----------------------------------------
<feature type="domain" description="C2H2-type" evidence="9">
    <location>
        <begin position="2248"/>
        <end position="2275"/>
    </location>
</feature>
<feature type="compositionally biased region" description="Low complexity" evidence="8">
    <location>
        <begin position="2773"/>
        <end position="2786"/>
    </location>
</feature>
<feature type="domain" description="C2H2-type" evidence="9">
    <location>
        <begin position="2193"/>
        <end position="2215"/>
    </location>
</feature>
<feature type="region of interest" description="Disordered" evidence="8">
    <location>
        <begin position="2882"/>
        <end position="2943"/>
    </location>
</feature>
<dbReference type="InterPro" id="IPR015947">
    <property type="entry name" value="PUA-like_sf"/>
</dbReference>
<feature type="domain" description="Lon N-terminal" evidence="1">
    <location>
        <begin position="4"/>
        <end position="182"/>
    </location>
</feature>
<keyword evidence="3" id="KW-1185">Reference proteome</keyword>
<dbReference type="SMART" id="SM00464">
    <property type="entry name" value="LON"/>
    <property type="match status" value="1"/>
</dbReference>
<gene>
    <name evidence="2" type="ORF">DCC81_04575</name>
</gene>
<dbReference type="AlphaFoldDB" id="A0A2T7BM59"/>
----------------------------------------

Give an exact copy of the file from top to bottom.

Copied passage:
<feature type="domain" description="C2H2-type" evidence="9">
    <location>
        <begin position="2248"/>
        <end position="2275"/>
    </location>
</feature>
<feature type="compositionally biased region" description="Low complexity" evidence="8">
    <location>
        <begin position="2773"/>
        <end position="2786"/>
    </location>
</feature>
<feature type="domain" description="C2H2-type" evidence="9">
    <location>
        <begin position="2193"/>
        <end position="2215"/>
    </location>
</feature>
<feature type="region of interest" description="Disordered" evidence="8">
    <location>
        <begin position="2882"/>
        <end position="2943"/>
    </location>
</feature>
<dbReference type="InterPro" id="IPR015947">
    <property type="entry name" value="PUA-like_sf"/>
</dbReference>
<feature type="domain" description="Lon N-terminal" evidence="1">
    <location>
        <begin position="4"/>
        <end position="182"/>
    </location>
</feature>
<keyword evidence="3" id="KW-1185">Reference proteome</keyword>
<dbReference type="SMART" id="SM00464">
    <property type="entry name" value="LON"/>
    <property type="match status" value="1"/>
</dbReference>
<gene>
    <name evidence="2" type="ORF">DCC81_04575</name>
</gene>
<dbReference type="AlphaFoldDB" id="A0A2T7BM59"/>